If you are unable to get enough iron through your diet or you have a medical condition that interferes with the body's ability to absorb iron, your doctor may recommend taking supplements. Iron supplements can be hard on your stomach but there are certain types of supplements and ways to take them that can cut down on side effects. Since too much iron can be dangerous, make sure your doctor knows you are taking iron pills so your blood levels can be monitored.
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Your body needs adequate amounts of iron to function properly. Iron's main role in the body is to assist in the transportation of oxygen but it also supports immune function, cognitive development, temperature regulation, energy metabolism, and work performance. Premenopausal women need about 18 mg per day while older women and adult men need about 8 milligrams per day, notes the Ohio State University. Strict vegetarians, pregnant women, those with a poor diet and individuals with diseases that affect the absorption of food, are all at risk of deficiencies. If you are concerned about your iron intake, your physician can run blood tests to check your levels.
Iron supplements are made differently and each person's sensitivity to iron is unique, so it may take some trial and error to find the supplement and dosage that you can tolerate. Even the recommended dosage of iron can cause gastrointestinal side effects such as nausea, vomiting, constipation, diarrhea, dark colored stools and abdominal distress.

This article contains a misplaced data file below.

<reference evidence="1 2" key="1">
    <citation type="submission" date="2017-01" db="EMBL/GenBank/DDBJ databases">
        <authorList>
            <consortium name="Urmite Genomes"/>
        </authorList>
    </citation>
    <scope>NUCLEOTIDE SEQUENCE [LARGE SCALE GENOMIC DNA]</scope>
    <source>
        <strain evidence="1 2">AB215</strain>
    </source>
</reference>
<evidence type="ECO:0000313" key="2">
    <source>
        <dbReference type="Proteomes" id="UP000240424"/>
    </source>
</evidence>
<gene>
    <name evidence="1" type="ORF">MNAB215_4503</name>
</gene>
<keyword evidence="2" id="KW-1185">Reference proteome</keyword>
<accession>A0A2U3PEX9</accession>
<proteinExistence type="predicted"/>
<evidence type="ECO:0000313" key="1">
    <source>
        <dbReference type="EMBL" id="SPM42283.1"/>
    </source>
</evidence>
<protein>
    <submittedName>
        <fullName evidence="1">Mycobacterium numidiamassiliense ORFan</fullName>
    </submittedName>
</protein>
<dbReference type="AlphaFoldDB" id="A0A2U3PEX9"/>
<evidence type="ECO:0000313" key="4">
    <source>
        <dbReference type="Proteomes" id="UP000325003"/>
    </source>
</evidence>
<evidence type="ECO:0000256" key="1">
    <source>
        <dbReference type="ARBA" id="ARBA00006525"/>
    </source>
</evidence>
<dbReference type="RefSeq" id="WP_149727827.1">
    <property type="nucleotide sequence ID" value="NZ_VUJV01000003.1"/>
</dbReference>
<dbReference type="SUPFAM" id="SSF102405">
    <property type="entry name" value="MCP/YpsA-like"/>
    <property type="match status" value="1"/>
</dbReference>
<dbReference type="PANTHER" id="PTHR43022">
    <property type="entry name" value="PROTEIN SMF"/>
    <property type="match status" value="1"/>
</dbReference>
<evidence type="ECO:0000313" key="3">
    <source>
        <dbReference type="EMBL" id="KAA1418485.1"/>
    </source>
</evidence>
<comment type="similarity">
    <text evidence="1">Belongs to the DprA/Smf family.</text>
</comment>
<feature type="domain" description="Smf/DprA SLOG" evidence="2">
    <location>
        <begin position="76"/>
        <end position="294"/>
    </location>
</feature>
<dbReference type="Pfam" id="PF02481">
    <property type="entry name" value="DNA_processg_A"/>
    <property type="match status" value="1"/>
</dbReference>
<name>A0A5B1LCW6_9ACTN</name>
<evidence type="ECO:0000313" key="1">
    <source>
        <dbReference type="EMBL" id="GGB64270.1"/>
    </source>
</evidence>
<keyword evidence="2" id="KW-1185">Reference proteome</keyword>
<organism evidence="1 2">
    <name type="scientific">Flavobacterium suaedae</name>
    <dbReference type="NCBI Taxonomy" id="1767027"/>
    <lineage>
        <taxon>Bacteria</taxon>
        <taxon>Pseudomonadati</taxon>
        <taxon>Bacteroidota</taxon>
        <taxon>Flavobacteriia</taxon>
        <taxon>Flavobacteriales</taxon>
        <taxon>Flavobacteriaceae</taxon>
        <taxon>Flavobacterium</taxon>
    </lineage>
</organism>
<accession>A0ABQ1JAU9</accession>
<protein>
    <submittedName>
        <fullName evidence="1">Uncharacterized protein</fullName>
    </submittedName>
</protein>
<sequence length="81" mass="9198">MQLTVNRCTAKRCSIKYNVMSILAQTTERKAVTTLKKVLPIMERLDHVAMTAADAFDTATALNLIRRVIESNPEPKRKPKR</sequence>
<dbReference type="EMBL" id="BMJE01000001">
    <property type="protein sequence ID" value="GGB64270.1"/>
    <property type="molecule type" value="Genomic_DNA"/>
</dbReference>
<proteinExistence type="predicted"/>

Some iron pills are enteric coated or delayed-release preparations which may cause fewer side effects, but the iron in these types of pills is not as well absorbed so they are not usually recommended, reports the Office of Dietary Supplements. If you need to take these types of pills, your physician can make recommendations on how much you need. When taking coated pills you may find that your stools turn black, because the tablets may not be breaking down properly in your stomach. If this occurs, speak with your doctor.
Decreasing Side Effects
Iron supplements come in many forms including capsules, drops and tablets and you may find that you tolerate one form better than the other. Your physician can help you choose a supplement that will cause the least amount of side effects. No matter what iron supplement you take, the Cleveland Clinic recommends taking it with food to avoid an upset stomach. You may also want to spread the dosage out during the day instead of taking it all at once. If you are taking the supplement with food, avoid consuming dairy products, coffee, tea, cereals, caffeine, antacids or calcium supplements as they can inhibit the absorption of iron. Taking it with a food or beverage that is high in vitamin C such as a glass of orange juice will improve absorption.
Forms of Iron
Iron supplements may contain different forms of iron including ferrous sulfate, ferrous gluconate, ferrous fumarate, and others. You may find that you tolerate one form better than another and those that contain polysaccharide-iron complex such as Niferex-150, claim to cause less side effects, but there is not enough research to back those claims, according to MedlinePlus. There is no one iron supplement that is best for everyone and it usually takes some trial and error to find a supplement that works for you and that helps you meet your daily iron needs.